Huh, good to know, I'll be needing a new power supply in may when I get a new GPU.



I don't know what all the fuss is about power supplies. In my 15 years of being around other people's computers, building my own computers, and building computers for others, I never had trouble with the cheap power supplies I used, except for the rare failed ones (cheaply replaced), and only once did I see a massive (i.e. complete) failure of a PC which might have been a power supply thing (but not from a voltage fluctuation since the other computers form the area felt nothing, most likely a MB short circuit as I remember, not mine).
Since I never go for a "max theoretic power plus 200W" philosophy, that I see is common, I barely reached the 500W barrier recently. Who needs more for a dual core, 2 Gigs of RAM, a couple of HDDs, some random optical drive, and a good enough GPU combination anyways?

I always thought the PSU reviews are full of it. Cheap PSUs worked fine for me.



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ithis said:

I don't know what all the fuss is about power supplies. In my 15 years of being around other people's computers, building my own computers, and building computers for others, I never had trouble with the cheap power supplies I used, except for the rare failed ones (cheaply replaced), and only once did I see a massive (i.e. complete) failure of a PC which might have been a power supply thing (but not from a voltage fluctuation since the other computers form the area felt nothing, most likely a MB short circuit as I remember, not mine).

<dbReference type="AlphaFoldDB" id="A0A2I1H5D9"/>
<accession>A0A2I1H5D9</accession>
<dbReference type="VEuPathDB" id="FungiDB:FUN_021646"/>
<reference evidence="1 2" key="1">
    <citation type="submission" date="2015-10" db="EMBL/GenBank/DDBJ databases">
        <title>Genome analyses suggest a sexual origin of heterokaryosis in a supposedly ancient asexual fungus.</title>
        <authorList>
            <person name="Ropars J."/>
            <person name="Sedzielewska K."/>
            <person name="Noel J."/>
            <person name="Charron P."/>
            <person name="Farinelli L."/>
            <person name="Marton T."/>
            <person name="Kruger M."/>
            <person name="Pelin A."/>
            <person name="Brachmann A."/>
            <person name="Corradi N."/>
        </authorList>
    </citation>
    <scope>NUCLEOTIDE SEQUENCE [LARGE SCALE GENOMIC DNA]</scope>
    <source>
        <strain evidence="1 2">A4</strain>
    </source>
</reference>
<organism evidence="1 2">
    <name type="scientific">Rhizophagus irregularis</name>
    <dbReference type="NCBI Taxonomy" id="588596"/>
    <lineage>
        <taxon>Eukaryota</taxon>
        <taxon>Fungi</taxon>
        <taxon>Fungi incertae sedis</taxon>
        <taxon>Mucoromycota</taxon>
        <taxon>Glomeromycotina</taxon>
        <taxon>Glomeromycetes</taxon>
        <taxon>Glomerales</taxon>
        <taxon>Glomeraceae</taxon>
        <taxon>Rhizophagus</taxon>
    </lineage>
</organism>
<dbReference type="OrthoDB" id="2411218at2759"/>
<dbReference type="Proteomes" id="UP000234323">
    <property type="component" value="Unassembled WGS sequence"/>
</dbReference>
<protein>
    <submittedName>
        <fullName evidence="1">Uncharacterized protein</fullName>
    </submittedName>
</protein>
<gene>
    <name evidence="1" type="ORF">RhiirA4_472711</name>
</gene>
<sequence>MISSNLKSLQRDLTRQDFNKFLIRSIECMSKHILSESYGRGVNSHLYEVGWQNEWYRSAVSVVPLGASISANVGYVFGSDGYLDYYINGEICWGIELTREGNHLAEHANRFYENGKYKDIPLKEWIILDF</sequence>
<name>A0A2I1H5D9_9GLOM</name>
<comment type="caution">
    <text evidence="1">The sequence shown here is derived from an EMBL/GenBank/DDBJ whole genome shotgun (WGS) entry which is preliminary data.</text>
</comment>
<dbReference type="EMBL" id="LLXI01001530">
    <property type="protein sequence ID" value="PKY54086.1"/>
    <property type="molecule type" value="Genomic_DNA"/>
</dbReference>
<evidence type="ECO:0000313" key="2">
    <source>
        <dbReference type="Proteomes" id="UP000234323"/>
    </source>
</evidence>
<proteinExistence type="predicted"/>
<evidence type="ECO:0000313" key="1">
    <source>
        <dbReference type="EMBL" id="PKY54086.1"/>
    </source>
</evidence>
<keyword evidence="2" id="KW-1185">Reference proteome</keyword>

Since I never go for a "max theoretic power plus 200W" philosophy, that I see is common, I barely reached the 500W barrier recently. Who needs more for a dual core, 2 Gigs of RAM, a couple of HDDs, some random optical drive, and a good enough GPU combination anyways?

I always thought the PSU reviews are full of it. Cheap PSUs worked fine for me.


I need more than 500W easily...GTX295 graphics card power draw is below.

 

I'm thinking of upgrading to GTX470 SLI setup which will put my video card power draw at 550W (under load).



I know Tech Report do serious testing on that front, they still use this rig for stress testing:

http://techreport.com/articles.x/16073

Although that's not why I looked it up this review, it has this to say about CoolMax: "Before we had a chance to strap it to The Beast, the CoolMax unit died an unspectacular death in our real-world test system."



double post




An Antec Earthwatts 380 or 430 is enough for 90% of the computers out there. The only reason to have a 500W+ power supply is if it's a high-end gaming rig, workstation, or business level server.




 

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disolitude said:

I need more than 500W easily...GTX295 graphics card power draw is below.

 

I'm thinking of upgrading to GTX470 SLI setup which will put my video card power draw at 550W (under load).

Now you're just showing off :P. (good for you)

Plus, if I had those babies in my computer (or more likely an equivalent ATI setup) I really take care when buying the PSU, or maybe a good enough PSU and a protection something in front of it.